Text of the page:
With respect to software versioning (especially semantic versioning), patching will upgrade a software's patch version number, and updates upgrade their minor version number. For applications that follow semantic versioning (in
MAJOR.MINOR.PATCH format), a patch is defined as:
increment the [...] PATCH version when you make backwards-compatible bug fixes.
In most cases, patches update the third number, the maintenance version. Updates update the minor version number. Furthermore, patches usually fix problems while maintaining compatibility, whereas updates can both fix problems as well as add new features which may not be compatible with previous versions. One may additionally append a build or revision number past the patch number:
MAJOR.MINOR.PATCH or MAJOR.MINOR.PATCH.BUILD
So a version number 2.1.3.089 is the second major version, first minor revision (so there has been one major update), third maintenance build (so three patches since version 2.1.0.X was released), and build 089 (no significance to builds/patches, can be thought of as additional metadata specifying a unique version ID/number).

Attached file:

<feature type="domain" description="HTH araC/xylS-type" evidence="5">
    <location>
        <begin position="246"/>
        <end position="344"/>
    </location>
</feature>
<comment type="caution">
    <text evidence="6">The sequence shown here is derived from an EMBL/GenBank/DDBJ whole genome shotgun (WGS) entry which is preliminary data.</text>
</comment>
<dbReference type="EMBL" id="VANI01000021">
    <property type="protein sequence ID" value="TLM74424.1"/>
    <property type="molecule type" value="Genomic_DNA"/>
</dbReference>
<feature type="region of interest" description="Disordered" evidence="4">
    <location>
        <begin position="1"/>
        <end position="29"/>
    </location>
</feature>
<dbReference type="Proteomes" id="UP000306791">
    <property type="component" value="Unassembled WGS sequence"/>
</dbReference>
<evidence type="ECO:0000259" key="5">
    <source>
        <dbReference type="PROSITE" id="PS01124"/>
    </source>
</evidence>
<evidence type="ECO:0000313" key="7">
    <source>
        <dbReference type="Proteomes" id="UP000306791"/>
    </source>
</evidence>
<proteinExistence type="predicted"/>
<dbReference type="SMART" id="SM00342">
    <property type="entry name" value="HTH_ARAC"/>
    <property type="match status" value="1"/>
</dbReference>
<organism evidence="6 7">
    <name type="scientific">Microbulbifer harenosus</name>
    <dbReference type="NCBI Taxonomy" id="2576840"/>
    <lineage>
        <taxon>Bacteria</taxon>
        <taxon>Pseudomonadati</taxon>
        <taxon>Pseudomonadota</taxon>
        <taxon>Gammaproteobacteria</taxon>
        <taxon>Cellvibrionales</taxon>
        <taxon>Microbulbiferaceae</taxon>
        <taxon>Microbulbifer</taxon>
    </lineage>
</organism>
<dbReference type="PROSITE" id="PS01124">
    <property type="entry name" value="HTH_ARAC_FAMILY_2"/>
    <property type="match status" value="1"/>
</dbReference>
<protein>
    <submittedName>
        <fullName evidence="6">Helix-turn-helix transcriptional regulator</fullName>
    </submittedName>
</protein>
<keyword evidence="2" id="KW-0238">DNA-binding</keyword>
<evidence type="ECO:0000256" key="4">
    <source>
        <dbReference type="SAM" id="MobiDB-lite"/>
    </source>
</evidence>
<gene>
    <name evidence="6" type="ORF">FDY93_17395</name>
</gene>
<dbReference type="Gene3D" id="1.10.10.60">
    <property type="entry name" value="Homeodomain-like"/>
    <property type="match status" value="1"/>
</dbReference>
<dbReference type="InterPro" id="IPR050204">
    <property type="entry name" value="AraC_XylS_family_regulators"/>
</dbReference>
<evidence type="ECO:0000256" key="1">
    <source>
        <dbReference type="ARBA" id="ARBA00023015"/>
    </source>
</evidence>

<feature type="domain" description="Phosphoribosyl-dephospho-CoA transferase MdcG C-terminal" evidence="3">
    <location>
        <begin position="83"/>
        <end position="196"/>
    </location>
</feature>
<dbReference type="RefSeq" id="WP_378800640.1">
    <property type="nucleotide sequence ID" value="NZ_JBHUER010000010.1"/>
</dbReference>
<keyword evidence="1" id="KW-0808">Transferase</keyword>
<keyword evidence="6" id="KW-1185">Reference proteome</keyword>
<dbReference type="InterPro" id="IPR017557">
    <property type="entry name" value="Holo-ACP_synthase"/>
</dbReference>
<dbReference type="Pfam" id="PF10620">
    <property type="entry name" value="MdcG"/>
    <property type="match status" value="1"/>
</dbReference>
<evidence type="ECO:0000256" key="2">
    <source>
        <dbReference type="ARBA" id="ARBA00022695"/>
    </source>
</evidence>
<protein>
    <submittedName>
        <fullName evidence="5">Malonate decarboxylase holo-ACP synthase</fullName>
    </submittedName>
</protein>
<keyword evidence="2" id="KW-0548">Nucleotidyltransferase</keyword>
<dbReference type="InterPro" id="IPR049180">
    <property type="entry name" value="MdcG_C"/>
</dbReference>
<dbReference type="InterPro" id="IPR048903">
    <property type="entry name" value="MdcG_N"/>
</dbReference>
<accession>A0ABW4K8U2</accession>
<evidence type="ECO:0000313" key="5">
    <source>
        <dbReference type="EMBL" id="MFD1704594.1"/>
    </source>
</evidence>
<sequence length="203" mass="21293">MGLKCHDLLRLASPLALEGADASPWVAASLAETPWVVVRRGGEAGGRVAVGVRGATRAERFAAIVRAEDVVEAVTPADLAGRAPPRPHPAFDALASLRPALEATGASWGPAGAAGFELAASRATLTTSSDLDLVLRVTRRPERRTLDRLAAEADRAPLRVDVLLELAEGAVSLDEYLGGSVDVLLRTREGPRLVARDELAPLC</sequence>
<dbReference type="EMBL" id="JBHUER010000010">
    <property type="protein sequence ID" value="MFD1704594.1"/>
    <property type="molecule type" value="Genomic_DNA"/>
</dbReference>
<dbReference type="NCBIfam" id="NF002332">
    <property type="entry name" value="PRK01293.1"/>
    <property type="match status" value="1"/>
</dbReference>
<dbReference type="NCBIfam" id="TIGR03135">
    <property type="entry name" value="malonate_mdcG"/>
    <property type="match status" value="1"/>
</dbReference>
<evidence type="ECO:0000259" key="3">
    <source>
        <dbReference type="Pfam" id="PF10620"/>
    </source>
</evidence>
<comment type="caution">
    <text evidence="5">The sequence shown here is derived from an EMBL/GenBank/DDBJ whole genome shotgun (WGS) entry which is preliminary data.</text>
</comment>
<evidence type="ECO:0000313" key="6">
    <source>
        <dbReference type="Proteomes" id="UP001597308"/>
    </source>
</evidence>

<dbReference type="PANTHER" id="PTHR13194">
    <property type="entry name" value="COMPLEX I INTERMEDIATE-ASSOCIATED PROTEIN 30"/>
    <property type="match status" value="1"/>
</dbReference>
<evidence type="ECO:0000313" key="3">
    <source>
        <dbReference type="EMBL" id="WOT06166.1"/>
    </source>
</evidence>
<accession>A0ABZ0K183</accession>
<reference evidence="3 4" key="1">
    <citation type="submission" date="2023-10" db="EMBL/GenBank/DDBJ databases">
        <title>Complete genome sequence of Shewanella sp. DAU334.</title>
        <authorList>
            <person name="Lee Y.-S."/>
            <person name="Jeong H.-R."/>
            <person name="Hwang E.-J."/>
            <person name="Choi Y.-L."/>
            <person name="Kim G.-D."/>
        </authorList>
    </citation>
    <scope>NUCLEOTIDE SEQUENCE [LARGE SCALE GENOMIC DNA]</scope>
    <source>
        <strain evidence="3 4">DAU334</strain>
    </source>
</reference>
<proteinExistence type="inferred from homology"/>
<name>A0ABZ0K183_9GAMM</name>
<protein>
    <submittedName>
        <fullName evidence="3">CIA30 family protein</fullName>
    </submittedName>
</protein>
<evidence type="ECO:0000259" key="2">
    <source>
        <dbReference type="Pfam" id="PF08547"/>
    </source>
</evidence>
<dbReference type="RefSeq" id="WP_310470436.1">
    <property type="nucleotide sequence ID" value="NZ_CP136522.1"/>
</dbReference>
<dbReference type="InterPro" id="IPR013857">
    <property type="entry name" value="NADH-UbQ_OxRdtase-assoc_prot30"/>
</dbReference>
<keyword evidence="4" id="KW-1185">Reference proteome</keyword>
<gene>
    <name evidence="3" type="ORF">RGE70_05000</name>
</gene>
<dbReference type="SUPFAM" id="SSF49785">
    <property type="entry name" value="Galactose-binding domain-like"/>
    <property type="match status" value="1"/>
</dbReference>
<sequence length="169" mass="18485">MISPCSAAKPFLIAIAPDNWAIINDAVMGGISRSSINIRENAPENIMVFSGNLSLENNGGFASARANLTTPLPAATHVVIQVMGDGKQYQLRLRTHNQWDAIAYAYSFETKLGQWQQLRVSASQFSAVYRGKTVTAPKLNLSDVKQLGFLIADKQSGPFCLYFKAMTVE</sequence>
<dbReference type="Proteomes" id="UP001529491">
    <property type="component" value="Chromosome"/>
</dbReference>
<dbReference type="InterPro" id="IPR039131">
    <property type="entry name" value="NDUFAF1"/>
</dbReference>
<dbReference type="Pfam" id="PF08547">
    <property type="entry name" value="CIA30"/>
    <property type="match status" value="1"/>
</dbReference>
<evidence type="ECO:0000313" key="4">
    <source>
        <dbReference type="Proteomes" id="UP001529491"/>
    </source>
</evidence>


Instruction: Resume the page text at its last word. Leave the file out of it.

The Wikipedia article on software versioning is an interesting read. The reason I specify the M.M.M.B style is that it is commonly used in Visual Studio during application development.
In some cases, however, the last number (build) is omitted - for end users, rarely is this ever needed. It's mostly for development purposes only.